The papers and discussions in this webinar will shed light on the ways in which authors make use of, and rely on, institutions, organisations, and networks as platforms and frameworks for their activist interventions. Ellen Wiles reveals the impact and resonance of live literature events as forms of literary activism. Drawing on her experiential literary ethnography of the Polari Salon, she outlines the ways in which the Polari Salon deploys literary performance as a fruitful means of strengthening LGBTQ+ community bonds and as a form of activism. Benedict Schofield takes a comparative perspective on the transnational literary-political networks that frame and sustain the engaged authorship of Scottish authors A. L. Kennedy and Ali Smith as well as Austrian authors Katrin Röggla and Robert Menasse. He argues that for these writers the fracture of Europe not only prompts a literary reflection of the European crisis, but triggers active interventions into political discourse.
Ellen Wiles is a Lecturer in Creative Writing at Exeter University, and is a novelist, anthropologist, and former human rights lawyer. She read Music at Oxford, then gained Masters degrees in Human Rights Law and Creative Writing. She practised as a barrister for seven years at a London chambers and in several international legal consultancy roles. She is the author of Saffron Shadows and Salvaged Scripts: Literary Life in Myanmar Under Censorship and in Transition (Columbia University Press, 2015) and The Invisible Crowd (HarperCollins, 2017): a polyphonic novel exploring asylum and immigration in the UK. Her next book, Live Literature: The Experience and Cultural Value of Literary Performance Events from Salons to Festivals, will be published in paperback by Palgrave in 2020. She is currently working on her second novel. Her website is www.ellenwiles.com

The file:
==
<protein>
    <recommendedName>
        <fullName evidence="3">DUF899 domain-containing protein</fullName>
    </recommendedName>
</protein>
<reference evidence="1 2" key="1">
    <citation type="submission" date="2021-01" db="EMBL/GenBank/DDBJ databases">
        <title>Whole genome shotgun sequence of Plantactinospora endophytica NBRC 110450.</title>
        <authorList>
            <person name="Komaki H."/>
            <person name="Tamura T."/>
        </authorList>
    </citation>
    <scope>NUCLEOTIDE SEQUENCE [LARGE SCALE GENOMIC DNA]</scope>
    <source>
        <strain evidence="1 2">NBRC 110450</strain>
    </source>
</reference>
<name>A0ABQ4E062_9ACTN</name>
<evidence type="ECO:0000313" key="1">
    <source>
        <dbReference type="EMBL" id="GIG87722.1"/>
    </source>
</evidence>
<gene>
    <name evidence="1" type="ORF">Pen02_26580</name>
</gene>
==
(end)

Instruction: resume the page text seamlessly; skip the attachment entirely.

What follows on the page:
Benedict Schofield is Reader in German and Director of the Centre for Modern Literature and Culture at King’s College London. His research focuses on German Studies, Transnational Studies, and Comparative Cultural Studies, with central concerns including the representation of the German-speaking countries and “Germanness” in cultural texts across world-literary systems; 19th Century Cultural Studies, with a specific focus on authorship; German theatre and performance, especially German engagement with Shakespeare; and contemporary German-US and German-Japanese cultural relations. Publications include Private Lives and Collective Destinies: Class, Nation and the Folk in the Works of Gustav Freytag, and the edited volumes The German Bestseller in the Late Nineteenth Century (co-edited with Charlotte Woodford), German in the World (co-edited with James Hodkinson) and Transnational German Studies (co-edited with Rebecca Braun).
This series of webinars is convened by Sandra Mayer (University of Vienna / Oxford Centre for Life-Writing, email@example.com) and Ruth Scobie (Mansfield College, Oxford, firstname.lastname@example.org), and is supported by the Austrian Science Fund (FWF) and The Oxford Research Centre in the Humanities (TORCH) in collaboration with The Oxford Centre for Life-Writing (OCLW), Postcolonial Writers Make Worlds, and The Stephen Spender Trust.
For more information, see https://torch.ox.ac.uk/art-and-action and https://artandactionoxford.wordpress.com